A survey commissioned by the ISEAS-Yusof Ishak Institute last year on the role of Islam and its governance in Johor has shown Malays in the state are becoming more religiously conservative, the Straits Times (ST) reported. It said most Johorean Malays preferred Muslims in key leadership positions, while three in four were supportive of hudud, the Islamic criminal punishment that includes stoning for adultery and amputation for theft.
Malays are increasingly identifying themselves by their religion first over their ethnicity or nationality, Merdeka Center said in 2015. 60 per cent of Malay respondents identify as Muslims, while 27 per cent of them identify as Malaysians. In comparison, only 3 per cent of the ethnic Chinese identify themselves by religious identity, while 16 per cent of ethnic Indians do so. Also, Merdeka Centre in 2014 found the highest level of support for hudud among Malay voters under the age of 30, consistent with Merdeka Center’s findings in its 2011 study of Muslim youth sentiments. However, While Malay Malaysians show high support for the hudud — or Islamic penal law — the majority of citizens feel the country is not ready to implement it.
IMAN in their ongoing nationwide focus group discussion with youths aged 18 to 30 found that participants agreed that their identity is an important component, but yet at the same time feel that it is a very complex issue. Irrespective of the respondents’ religiosity, all answered that their main identity was being Muslim. A worrying finding was the fact many do not have interaction with non-Muslims. They acknowledge that this limits their understanding of issues and concerns faced by non-Muslims but nevertheless find it difficult to overcome. Lastly, participants agreed that the belief in the concept of an Islamic state was an integral part of being a Muslim. While most had different interpretations of how to achieve an Islamic state, what they agreed most on is that if Islamic State did exist then the current problems faced by the country would be solved such as corruption, unscrupulous leaders.
The Islamist Party of Malaysia (PAS) in 2016 has sought to amend the act RU 355. The amendment seeks to replace section 2 of the act with new sections 2 and 2A. The (proposed) new Section 2 provides: “2. The Syariah Court shall have jurisdiction over persons professing the religion of Islam in respect of offences regarding matters listed in Item 1 of the State List of the Ninth Schedule of the Federal Constitution.” The (proposed) new section 2A provides: “2A. In the exercise of the criminal law under Section 2, the Syariah Court is entitled to impose penalties allowed by Syariah in relation to offences listed under the section mentioned above, other than the death penalty.” What is more important is the proposed new section 2A. The most noticeable difference between the proposed section 2A and the existing law is that the latter contains a proviso as follows: “Provided that such jurisdiction shall not be exercised in respect of any offence punishable with imprisonment for a term exceeding three years or with any fine exceeding five thousand ringgit or with whipping exceeding six strokes or with any combination thereof.” The State Legislative Assembly may make laws empowering the Syariah Court to impose punishments permitted by Islamic law (Syariah and fiqh) including hudud and qisas, except the death penalty. That is the effect. But, how far the State Legislative Assembly may create offences punishable with such penalties is another matter.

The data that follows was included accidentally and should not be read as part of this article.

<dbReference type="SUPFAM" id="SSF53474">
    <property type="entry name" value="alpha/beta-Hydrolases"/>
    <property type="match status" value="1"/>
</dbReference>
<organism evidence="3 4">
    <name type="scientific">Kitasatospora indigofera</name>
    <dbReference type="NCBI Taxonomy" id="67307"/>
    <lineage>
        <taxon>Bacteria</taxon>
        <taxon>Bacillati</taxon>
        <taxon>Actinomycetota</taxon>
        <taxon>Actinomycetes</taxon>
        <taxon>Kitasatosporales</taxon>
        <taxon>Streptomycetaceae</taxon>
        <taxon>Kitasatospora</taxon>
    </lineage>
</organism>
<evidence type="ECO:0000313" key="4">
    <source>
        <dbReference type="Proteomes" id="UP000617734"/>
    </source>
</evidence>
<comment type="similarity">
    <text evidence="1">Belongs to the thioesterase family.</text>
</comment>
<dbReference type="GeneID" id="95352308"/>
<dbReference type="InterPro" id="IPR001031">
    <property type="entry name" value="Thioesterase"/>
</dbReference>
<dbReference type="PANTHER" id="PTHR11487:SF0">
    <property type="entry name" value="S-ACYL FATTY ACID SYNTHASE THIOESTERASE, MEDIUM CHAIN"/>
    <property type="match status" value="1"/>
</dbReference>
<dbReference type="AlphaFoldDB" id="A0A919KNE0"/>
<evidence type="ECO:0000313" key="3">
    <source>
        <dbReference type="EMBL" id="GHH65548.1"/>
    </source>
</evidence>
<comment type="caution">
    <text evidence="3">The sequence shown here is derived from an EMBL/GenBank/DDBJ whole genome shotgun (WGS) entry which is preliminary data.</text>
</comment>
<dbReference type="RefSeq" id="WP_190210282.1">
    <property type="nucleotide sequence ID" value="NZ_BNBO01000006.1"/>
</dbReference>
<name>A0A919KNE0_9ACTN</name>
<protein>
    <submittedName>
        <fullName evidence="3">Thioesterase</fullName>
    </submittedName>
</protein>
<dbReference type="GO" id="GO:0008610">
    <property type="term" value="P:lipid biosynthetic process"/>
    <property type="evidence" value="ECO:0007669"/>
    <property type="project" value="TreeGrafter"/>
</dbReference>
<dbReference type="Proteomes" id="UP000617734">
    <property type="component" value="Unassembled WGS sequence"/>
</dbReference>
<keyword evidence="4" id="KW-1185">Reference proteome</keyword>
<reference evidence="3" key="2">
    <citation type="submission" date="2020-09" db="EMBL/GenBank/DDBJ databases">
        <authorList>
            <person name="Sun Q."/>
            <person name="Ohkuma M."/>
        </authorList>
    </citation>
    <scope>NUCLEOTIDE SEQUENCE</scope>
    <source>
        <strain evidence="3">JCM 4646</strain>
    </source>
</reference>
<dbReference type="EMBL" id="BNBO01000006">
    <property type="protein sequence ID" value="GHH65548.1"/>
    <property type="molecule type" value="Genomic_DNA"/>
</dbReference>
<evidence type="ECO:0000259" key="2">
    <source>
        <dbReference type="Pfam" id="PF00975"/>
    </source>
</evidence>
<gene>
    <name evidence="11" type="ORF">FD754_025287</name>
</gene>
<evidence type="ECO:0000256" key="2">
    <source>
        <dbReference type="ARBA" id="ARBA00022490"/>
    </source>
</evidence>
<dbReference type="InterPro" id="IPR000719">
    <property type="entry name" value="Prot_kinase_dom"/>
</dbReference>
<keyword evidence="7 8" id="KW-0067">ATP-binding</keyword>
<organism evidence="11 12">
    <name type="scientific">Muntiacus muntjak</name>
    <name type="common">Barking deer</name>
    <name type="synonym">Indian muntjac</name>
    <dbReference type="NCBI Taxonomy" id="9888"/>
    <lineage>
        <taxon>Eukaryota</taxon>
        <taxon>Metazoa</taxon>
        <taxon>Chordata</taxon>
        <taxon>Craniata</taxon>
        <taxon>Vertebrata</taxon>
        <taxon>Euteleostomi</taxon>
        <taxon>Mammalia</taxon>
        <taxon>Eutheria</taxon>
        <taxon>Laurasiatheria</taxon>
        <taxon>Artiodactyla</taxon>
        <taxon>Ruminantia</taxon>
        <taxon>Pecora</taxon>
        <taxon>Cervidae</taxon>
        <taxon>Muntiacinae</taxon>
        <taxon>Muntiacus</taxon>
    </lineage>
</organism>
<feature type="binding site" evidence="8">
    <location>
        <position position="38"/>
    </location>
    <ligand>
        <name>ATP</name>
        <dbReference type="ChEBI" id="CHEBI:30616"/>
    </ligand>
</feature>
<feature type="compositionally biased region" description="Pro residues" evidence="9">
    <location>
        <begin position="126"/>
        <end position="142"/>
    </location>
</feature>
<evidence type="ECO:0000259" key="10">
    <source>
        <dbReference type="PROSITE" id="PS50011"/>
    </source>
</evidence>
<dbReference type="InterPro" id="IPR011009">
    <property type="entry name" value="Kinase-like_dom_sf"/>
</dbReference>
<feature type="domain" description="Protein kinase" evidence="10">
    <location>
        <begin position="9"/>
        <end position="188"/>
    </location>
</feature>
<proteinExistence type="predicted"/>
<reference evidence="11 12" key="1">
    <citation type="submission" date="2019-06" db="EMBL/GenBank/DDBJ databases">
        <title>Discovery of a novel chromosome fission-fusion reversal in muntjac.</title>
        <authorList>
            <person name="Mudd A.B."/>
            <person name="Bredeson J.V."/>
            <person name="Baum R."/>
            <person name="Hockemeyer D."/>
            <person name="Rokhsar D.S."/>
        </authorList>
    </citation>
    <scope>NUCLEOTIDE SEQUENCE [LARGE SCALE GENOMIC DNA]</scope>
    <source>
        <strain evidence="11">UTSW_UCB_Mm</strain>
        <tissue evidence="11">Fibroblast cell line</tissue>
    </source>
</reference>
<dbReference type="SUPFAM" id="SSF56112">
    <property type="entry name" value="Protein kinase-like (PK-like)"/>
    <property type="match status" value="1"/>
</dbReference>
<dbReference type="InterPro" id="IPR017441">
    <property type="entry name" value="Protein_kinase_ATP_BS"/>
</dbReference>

In 2016, a Muslim human rights group called for evangelical Christianity to be ‘banned’, while the Selangor State Assembly speaker Hannah Yeoh was accused of using her biography to proselytise Muslims — a legal offence in Malaysia. In Sabah and Sarawak, native Christian parents have repeatedly complained that Islamic religious teachers attempt to convert their children to Islam. Such distrust is evidenced in the public outcry seen after a Muslim religious teacher was appointed as principal of a mission school in Sarawak. 60 years of racist and racial indoctrination have become part and parcel of Malaysia’s DNA. Inter-faith and intra-faith dialogues are still much needed. Engagement with grassroot communities are important, but one community that has yet to be tapped would be the community religious leaders and preachers.
With all due respect to the current prime minister who has been away from ruling a country for 15 years, he will have his hands full with the current regional and national security threats. The mentioned events are close to home, and it will need an empathetic, holistic approach to countering violent extremism (CVE) in the region. Malaysia’s role in Asean is more than just trade and forging ties with other countries; Malaysia will need to step up on her role as a serious CVE player, and realising her role as a leader of a Muslim country, and that much of the CVE work in the region involves Muslims, Malaysia will have to take charge of regional and global security, and Muslim matters in the region.
Selamat Hari Raya, Tun. And welcome back. We are in for a wild ride.
*Dina Zaman is a founding member and director of IMAN Research.